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    $\begingroup$ Sorry but no, $S_n$ is not asymptotically normal, only $\frac1{\sqrt{n}}(S_n-n\mu)$ is. $\endgroup$ – Did Dec 22 '16 at 16:24
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Lots of confusion seem to be due to the bad notations.

Let $Y = \sum_{i=1}^{M}X_{i}$.

It is incorrect to write $Y = \sum_{i=1}^{M}X_{i}$ because the left hand side has nothing to do with $M$ but the right hand side does. You should use the notation $Y_M = \sum_{i=1}^{M}X_{i}$ instead.

When $M$ is large, can we say $Y \to \mathcal{N}(M\mu,M\sigma^2)$?

No. The limiting distribution should have nothing to do with $M$.

Or we have to say $\frac{1}{\sqrt{M}\sigma}(Y-\mu) \to \mathcal{N}(0,1)$?

No. The correct version should be $$ \dfrac{1}{\sqrt{M}\sigma}(Y_M-M\mu) \to \mathcal{N}(0,1) $$ in distribution as $M\to\infty$, where you should assume that $0<\sigma^2<\infty$.

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  • $\begingroup$ You misunderstood the question, the OP is asking if $Y_M$ is a good approximation to $N(M\mu,M\sigma^2)$. Your edits have made the question nonsensical. $\endgroup$ – Arin Chaudhuri Dec 22 '16 at 14:05
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    $\begingroup$ I used every single word originally given by OP. You edited OP's question in your own way and criticized that my answer does not answer his question, which is unfair. $\endgroup$ – Jack Dec 22 '16 at 14:13
  • $\begingroup$ I apologize for my intemperate comments. I think my edits reflect the spirit of the original question better, I will let the OP decide. $\endgroup$ – Arin Chaudhuri Dec 22 '16 at 14:15
  • $\begingroup$ Well. It is my mistake. I will pay more attention to the notations later.Thanks anyway $\endgroup$ – EsJack Dec 22 '16 at 14:15
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    $\begingroup$ I see no reason why this answer should be downvoted (and this comes from somebody of the opinion that downvotes are an integral part of the mse package...). $\endgroup$ – Did Dec 22 '16 at 16:23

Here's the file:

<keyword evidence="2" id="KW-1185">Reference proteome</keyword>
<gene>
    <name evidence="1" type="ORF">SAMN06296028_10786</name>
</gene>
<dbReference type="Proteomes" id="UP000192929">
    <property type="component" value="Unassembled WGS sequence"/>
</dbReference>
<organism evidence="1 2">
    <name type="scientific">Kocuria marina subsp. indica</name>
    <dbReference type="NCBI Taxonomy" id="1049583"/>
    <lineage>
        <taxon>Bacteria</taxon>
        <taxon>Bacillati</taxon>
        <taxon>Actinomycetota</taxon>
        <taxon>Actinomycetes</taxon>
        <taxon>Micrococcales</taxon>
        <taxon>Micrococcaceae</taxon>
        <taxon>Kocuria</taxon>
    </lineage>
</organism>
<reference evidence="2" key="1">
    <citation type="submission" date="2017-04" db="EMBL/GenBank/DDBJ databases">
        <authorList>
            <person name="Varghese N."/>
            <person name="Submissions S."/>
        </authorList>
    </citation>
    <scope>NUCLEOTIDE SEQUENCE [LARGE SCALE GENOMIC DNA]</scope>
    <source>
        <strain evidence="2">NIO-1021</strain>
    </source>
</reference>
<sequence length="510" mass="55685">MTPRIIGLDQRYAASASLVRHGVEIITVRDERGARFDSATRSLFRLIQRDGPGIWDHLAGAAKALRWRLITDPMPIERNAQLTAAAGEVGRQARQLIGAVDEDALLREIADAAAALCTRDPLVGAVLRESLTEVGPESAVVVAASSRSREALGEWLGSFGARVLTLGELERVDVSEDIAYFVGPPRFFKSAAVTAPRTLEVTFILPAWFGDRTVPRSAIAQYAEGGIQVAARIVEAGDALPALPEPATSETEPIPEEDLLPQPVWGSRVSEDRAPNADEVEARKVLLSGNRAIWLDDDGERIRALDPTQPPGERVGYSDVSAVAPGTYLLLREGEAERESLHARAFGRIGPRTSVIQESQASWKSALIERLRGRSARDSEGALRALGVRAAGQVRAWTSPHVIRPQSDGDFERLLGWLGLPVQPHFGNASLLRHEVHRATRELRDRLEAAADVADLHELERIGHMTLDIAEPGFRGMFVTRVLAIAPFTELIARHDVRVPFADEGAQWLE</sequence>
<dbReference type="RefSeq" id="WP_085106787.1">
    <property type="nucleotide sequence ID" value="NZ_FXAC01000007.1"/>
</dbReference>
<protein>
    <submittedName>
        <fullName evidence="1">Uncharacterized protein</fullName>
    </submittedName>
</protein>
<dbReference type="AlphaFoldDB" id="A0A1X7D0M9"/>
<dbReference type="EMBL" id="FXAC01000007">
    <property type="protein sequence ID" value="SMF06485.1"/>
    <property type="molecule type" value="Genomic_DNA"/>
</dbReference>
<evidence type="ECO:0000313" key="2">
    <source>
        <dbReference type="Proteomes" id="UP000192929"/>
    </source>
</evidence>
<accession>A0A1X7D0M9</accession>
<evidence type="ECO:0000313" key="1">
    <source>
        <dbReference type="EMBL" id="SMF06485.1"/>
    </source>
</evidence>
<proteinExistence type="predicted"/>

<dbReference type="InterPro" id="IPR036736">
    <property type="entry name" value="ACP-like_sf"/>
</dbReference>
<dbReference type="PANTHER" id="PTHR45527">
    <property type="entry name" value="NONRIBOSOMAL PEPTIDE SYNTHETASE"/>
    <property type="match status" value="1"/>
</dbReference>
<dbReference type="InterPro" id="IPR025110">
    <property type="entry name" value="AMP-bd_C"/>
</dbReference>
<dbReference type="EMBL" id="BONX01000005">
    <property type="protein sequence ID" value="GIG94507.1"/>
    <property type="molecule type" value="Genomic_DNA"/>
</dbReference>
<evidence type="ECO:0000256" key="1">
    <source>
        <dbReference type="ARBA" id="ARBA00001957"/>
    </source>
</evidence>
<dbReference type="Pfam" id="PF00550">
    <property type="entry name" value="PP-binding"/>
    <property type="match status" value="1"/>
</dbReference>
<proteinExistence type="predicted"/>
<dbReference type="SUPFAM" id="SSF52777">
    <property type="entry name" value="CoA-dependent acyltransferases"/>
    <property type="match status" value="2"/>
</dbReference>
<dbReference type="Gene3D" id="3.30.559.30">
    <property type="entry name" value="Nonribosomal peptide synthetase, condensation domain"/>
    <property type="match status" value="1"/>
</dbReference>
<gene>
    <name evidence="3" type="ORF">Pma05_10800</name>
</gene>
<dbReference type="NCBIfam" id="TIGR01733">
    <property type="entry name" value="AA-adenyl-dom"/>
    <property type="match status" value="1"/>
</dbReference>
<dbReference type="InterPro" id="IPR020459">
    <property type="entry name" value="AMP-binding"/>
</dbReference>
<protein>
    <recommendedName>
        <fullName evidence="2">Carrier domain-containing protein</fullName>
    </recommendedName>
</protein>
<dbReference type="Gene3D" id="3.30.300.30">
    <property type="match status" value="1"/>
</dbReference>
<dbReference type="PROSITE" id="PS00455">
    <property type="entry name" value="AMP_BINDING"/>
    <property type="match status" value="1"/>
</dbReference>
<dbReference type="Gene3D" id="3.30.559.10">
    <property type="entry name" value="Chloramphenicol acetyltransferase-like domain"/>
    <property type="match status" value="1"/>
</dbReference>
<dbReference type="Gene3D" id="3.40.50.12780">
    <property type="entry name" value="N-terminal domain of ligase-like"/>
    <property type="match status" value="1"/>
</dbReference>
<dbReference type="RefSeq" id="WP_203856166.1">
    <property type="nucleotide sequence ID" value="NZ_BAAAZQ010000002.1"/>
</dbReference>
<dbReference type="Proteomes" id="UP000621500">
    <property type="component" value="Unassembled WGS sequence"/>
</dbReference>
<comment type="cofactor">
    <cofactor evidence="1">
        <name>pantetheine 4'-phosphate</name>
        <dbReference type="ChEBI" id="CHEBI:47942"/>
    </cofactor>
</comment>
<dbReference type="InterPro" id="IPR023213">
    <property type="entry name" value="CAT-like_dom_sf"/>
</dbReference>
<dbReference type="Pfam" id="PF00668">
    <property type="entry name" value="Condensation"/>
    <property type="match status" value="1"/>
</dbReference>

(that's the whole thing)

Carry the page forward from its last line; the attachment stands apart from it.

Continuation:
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It is always $\frac{Y-E(Y)}{\sigma(Y)}\to {\mathcal N}(0,1)$. Here you see that $E(Y) = M \mu$ and $\sigma (Y) = \sqrt{M}\sigma$, so you can say that $$ \frac{Y-M\mu}{\sqrt{M}\sigma}\to {\mathcal N}(0,1) $$ The meaning of this is that $$ P\left(a \le \frac{Y-M\mu}{\sqrt{M}\sigma} \le b\right) \to F(b) - F(a) $$ where $F$ is the cumulative distribution function of ${\mathcal N}(0,1)$.

This inequality can also be written as

$$P\left(M\mu-a\sqrt{M}\sigma\le Y\le M\mu+b\sqrt{M}\sigma\right)\to F(b) - F(a) $$ In this sense, $Y$ can be treated as if it followed ${\mathcal N}(M\mu, M\sigma^2)$.

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  • $\begingroup$ But I still want to know whether $Y$ itself can be treated as normal distribution. I seems I do not get the point... $\endgroup$ – EsJack Dec 22 '16 at 13:34
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    $\begingroup$ See my edit above. You can treat it as such as long as you don't add results of your own that are not given by the theorem. The theorem's conclusion is a precise statement. $\endgroup$ – Gribouillis Dec 22 '16 at 13:42
  • $\begingroup$ Thx for your explain! $\endgroup$ – EsJack Dec 22 '16 at 13:47